The Africa RISING program, now in its third year, has made significant progress in getting the different researchers from different backgrounds and institutions to work together in a truly integrated way to develop science-based solutions to the challenges faced by smallholder farmers. This in turn has seen impressive increases in the productivity of smallholder farmers involved in the research project across its five districts in East and Southern Africa.
This was noted during its third annual review meeting of the program’s activities in East and Southern Africa held from 9 to 12 September in Arusha, Tanzania, which brought together the project’s researchers and partners.
Speaking during this event, Jerry Glover, Senior Advisor on Sustainable Intensification for USAID, noted that this year the research teams were truly integrated unlike at the beginning of the program where the researchers were more concerned with their specific disciplines. And this has led to the successes the project was having.
This was echoed by Ben Lukuyu, from the International Livestock Research Institute (ILRI) who is heading the research efforts on livestock: “This stepwise effort towards integration has worked. At the beginning, we were looking out for the interests of our respective institutions and research disciplines. But this year was different. Now the disciplines are less evident, we are working together as a team.”
Technologies ready to roll out
The research project has also already identified and verified technologies that can be scaled up and disseminated to farmers to increase their production and productivity. These include new, improved varieties of various crops including cereals and legumes for feed and fodder which are high yielding and suitable to the sites.
Combined with improved farming practices, these varieties have been able to yield in some cases up to five times what the farmers have been getting and the farmers can hardly wait to get their hands on them.
“We have been promoting maize pigeon pea intercropping and the use of improved varieties and phosphorus fertilizer. We have seen increases in yield of between two to three times across all project sites in Babati, on average,” said Stephen Lymo, from the Selian Agriculture Research Institute (SARI), Tanzania, and one of the project’s researchers.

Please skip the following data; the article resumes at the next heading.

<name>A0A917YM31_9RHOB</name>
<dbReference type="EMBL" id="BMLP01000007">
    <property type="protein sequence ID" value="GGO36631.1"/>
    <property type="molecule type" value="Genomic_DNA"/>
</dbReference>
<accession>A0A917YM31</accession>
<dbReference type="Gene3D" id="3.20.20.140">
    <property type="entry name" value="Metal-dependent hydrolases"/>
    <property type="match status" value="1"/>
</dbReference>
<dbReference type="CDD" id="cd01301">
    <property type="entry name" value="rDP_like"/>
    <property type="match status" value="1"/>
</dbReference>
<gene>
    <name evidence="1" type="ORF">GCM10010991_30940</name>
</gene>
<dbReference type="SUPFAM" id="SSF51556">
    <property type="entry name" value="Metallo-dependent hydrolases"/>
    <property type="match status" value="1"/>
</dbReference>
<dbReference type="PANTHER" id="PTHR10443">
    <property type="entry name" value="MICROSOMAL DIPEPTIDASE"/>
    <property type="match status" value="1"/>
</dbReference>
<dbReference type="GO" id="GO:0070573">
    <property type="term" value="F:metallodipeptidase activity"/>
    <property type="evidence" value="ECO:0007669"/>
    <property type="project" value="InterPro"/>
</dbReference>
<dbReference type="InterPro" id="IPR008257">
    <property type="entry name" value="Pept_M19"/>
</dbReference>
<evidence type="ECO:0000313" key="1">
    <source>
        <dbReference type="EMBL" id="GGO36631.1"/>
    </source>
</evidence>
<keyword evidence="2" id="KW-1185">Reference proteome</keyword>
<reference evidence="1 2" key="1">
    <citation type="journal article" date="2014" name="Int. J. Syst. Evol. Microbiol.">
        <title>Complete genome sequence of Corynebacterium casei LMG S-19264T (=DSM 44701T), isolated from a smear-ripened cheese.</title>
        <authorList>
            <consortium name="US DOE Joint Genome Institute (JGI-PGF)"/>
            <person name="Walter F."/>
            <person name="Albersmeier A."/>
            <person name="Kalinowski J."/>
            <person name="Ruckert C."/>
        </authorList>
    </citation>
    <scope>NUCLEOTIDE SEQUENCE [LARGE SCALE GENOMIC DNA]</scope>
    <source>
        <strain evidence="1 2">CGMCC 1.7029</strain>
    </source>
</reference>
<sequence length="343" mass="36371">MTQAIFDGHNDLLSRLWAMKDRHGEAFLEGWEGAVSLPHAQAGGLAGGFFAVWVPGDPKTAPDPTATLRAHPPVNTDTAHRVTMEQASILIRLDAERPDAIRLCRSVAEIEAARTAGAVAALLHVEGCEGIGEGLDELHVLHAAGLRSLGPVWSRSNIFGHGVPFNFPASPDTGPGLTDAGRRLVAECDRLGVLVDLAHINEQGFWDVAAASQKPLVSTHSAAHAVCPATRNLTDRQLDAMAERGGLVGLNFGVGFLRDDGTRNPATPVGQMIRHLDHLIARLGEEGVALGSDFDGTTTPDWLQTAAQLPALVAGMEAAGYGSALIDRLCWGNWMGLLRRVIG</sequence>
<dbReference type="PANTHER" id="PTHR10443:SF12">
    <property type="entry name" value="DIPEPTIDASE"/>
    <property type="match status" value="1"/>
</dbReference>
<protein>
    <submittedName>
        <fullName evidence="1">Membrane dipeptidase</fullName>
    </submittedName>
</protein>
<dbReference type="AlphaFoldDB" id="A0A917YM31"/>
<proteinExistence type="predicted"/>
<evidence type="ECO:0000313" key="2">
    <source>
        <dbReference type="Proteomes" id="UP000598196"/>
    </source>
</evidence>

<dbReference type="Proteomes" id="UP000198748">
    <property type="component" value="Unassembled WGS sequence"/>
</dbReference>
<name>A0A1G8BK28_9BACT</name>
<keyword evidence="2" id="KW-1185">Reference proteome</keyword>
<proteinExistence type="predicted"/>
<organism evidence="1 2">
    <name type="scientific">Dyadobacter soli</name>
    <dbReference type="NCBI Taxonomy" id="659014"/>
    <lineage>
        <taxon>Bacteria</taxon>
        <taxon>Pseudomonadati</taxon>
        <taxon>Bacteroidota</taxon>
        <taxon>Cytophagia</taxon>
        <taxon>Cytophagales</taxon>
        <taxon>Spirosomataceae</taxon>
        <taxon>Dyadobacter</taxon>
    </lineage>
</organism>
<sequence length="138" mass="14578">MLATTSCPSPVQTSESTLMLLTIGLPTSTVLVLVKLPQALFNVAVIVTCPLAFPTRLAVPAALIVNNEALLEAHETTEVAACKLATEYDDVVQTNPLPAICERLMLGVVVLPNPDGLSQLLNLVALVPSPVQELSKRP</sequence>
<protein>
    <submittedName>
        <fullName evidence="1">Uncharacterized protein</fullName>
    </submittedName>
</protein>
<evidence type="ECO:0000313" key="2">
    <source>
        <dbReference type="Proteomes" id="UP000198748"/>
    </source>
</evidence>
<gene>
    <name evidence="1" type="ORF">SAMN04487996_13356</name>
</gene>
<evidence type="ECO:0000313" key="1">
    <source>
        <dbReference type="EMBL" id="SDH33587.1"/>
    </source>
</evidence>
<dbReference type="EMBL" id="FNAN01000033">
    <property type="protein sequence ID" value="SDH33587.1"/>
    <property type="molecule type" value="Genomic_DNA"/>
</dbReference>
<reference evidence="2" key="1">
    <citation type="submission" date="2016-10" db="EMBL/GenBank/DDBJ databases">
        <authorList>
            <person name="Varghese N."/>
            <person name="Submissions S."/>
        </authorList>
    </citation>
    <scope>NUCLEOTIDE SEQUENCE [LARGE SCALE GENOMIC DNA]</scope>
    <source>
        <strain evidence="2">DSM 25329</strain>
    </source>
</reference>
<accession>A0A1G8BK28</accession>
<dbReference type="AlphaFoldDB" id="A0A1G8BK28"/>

“We have also managed to change the mindset of the farmers on use of inorganic fertilizers. Before this, they only wanted to use manure. They had no knowledge on the use of inorganic fertilizers. Now, they are more than willing to combine the two,” he said.
Research on vegetables reported even higher yield gains according to Victor Afari-Sefa from the World Vegetable Centre (AVRDC). “We have experienced tremendous increase in yields in the project’s and farmers’ demonstration plots ―up to even 700% after introducing improved vegetable varieties of tomato, amaranth, and African eggplant and the implementation of improved agronomic practices in growing vegetables including the use of disease free healthy planting material and inorganic fertilizer combined with manure,” he said.
“We have also introduced poultry vegetable integration where farmers use poultry droppings as manure for the vegetables and waste from the vegetables to feed the poultry,” he added.
The Director of Research Development (DRD) under the Ministry of Agriculture, Food Security and Livestock, Dr Fidelis Myaka, who was also present at the meeting, hailed the project for its sustainable intensification efforts and for its livestock component .
“The added value of this project is the intensification approach and inclusion of a livestock component. It is bringing livestock and crop scientists together. It also has a strong component of stakeholder involvement in its multi-institutional/multidisciplinary and value-chain approaches. It is also involving the community in research―this is an indicator that its impact can be achieved,” he said.
Myaka therefore asked the researchers to come up with concrete recommendations for scaling up the results achieved by the program to other cereal-based areas in the country.
The year also saw the project successfully establish four R4D platforms- two in Tanzania and two in Malawi – to further strengthen the involvement of stakeholders. These platforms bring together the different stakeholders necessary to facilitate the project’s research activities and the scaling up of the technologies generated. These include policy makers from the agriculture, livestock, and health sectors, NGOs, national agriculture research institutes, extension workers, district administration, the private sector, and farmers.
“Last year, R4D platforms were on paper. But this year, they are in place in all the sites. This is a big step for the project,’ said Per Hillbur, a consultant with Africa RISING who is coordinating the formation of the R4D platform in Babati.
The project will continue to verify and test the successful technologies and look at factors such as costbenefit analysis to ensure they are economically beneficial for the farmers. The project will also further strengthen the R4D platforms so that they are active and remain functional beyond the project’s lifespan.
“We have made a lot of progress under Africa RISING in East and Central Africa. We are seeing very impressive results. In the coming two years, we will focus on consolidating these results, refining the technologies, and developing recommendations to development partners and policy makers on how to improve the productivity of smallholder farmers in cereal-based systems in East and Southern Africa,” said Irgmard Hoeschle-Zeledon, Coordinator of the Africa RISING program.